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AIDS in a time of austerity: Don't misspend funds, conference hears

Microsoft chairman Bill Gates addresses the crowd at the 18th International AIDS Conference in Vienna on Monday.

Herwig Prammer/Reuters

As the pleas to bolster - or at least maintain - funding for HIV-AIDS grow louder, so too are demands that the money be spent more wisely and efficiently.

"We can't get rid of this epidemic without more money and without profoundly changing what we do with it," Bill Clinton, the former U.S. president, told delegates at the 18th International AIDS Conference in Vienna.

He called on those involved in the fight against HIV-AIDS, from governments through to non-profits, to pull up their socks and ensure that every penny donated to the cause is spent wisely and efficiently.

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"Every dollar we waste today puts a life at risk," Mr. Clinton said.

At the same time, he insisted that global health, and HIV-AIDS in particular, is an "extraordinarily good economic investment with a high rate of return."

Mr. Clinton, who heads the William J. Clinton Foundation, urged donors, from individuals to governments, to not use the recession as an excuse to cut back.

But he also told activists at the conference that: "If we're going to make this case, they have to believe that we are doing our job faster, better and cheaper."

Bill Gates, the former chairman of Microsoft Corp,. who is now co-chair of the Bill and Melinda Gates Foundation, delivered a similar message, saying economic turbulence has created a real challenge but the answer is not to despair, but to improve efficiency.

"This is a tough economic environment," he said. "There isn't enough money to simply spend our way out of this epidemic. If we keep spending our resources in exactly the same way we do today, we will fall further behind."

Mr. Gates used the example of antiretrovirals to make the case for the importance of efficiency. He noted that drug treatment costs for HIV-AIDS sufferers were as high as $10,000 (U.S.) but, with a determined effort that was brought down as low as $100 in developing countries. More than five million people are now on treatment.

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However, it can cost up to $2,000 a year to deliver those drugs, though countries like Botswana and Nigeria have brought the delivery cost to around $250.

"For the same amount of money we spend today, we could treat more than twice as many people," Mr. Gates said.

In 2009, spending on HIV-AIDS worldwide reached $15.6-billion (U.S.), according to UNAIDS. That is almost double the $7.9-billion spent in 2005.

However, financial fears have cast a pall over the International AIDS Conference because spending on HIV-AIDS actually stagnated between 2008 and 2009.

This is also a year that countries need to renew their pledges to the Global Fund for AIDS, Tuberculosis and Malaria, which provides the bulk of funding for AIDS prevention and treatment in the developing world.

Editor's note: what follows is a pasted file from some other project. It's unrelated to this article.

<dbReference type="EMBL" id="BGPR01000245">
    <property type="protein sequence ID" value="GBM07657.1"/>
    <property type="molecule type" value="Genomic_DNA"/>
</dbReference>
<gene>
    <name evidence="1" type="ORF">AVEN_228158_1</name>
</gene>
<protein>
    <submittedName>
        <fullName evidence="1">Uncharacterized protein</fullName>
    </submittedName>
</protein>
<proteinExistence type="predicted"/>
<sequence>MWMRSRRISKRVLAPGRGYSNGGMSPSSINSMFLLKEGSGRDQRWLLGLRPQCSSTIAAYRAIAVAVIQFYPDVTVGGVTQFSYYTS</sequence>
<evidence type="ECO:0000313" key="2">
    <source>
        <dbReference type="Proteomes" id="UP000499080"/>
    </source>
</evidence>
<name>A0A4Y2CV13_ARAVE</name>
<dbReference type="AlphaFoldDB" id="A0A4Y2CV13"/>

"2010 is a decisive year. We are very worried about replenishment," said Michel Kazatchkine, executive director of the Global Fund.

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He said the fund needs between $17-billion and $20-billion to continue its work and failure to meet the target will have "devastating consequences. HIV, TB and malaria treatment would be denied to millions."

Canada pledged $143-million (U.S.) to the Global Fund in 2010 but has yet to make a commitment for the next three years.

A large group of protesters marched noisily through the conference Monday, chanting: "No retreat, tax and treat."

The groups, from around the world, were demanding governments not cut AIDS funding but also calling for new methods of raising money, such as the so-called Robin Hood tax and the airlines tax.

The idea of a financial transaction tax was initially proposed in 1971 by Nobel Prize-winning economist James Tobin, but has been embraced in recent years by anti-poverty and AIDS activists. They want governments to impose taxes that would average about 0.05 per cent on transactions between financial institutions, and to use the proceeds to improve the health status of the world's poorest citizens.

Mr. Gates pooh-poohed the idea of the Robin Hood tax saying "I know a lot of experts who say it's not workable." But at the same time, he said the "airline tax is fantastic."

France has, for many years, levied a tax on airline tickets to fund development projects. The idea has been bolstered by online travel companies who now ask customers to make a voluntary $2 contribution with each purchase, money that goes to UNITAID, a United Nations agency that works in the field of AIDS, tuberculosis and malaria.

Mr. Clinton also heaped praise on the airline tax - voluntary or otherwise - saying that the best way to ensure that the HIV-AIDS gets adequate money is to "raise small amounts of money from a massive number osf people."

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About the Author
Public health reporter

André Picard is a health reporter and columnist at The Globe and Mail, where he has been a staff writer since 1987. He is also the author of three bestselling books.André has received much acclaim for his writing. More

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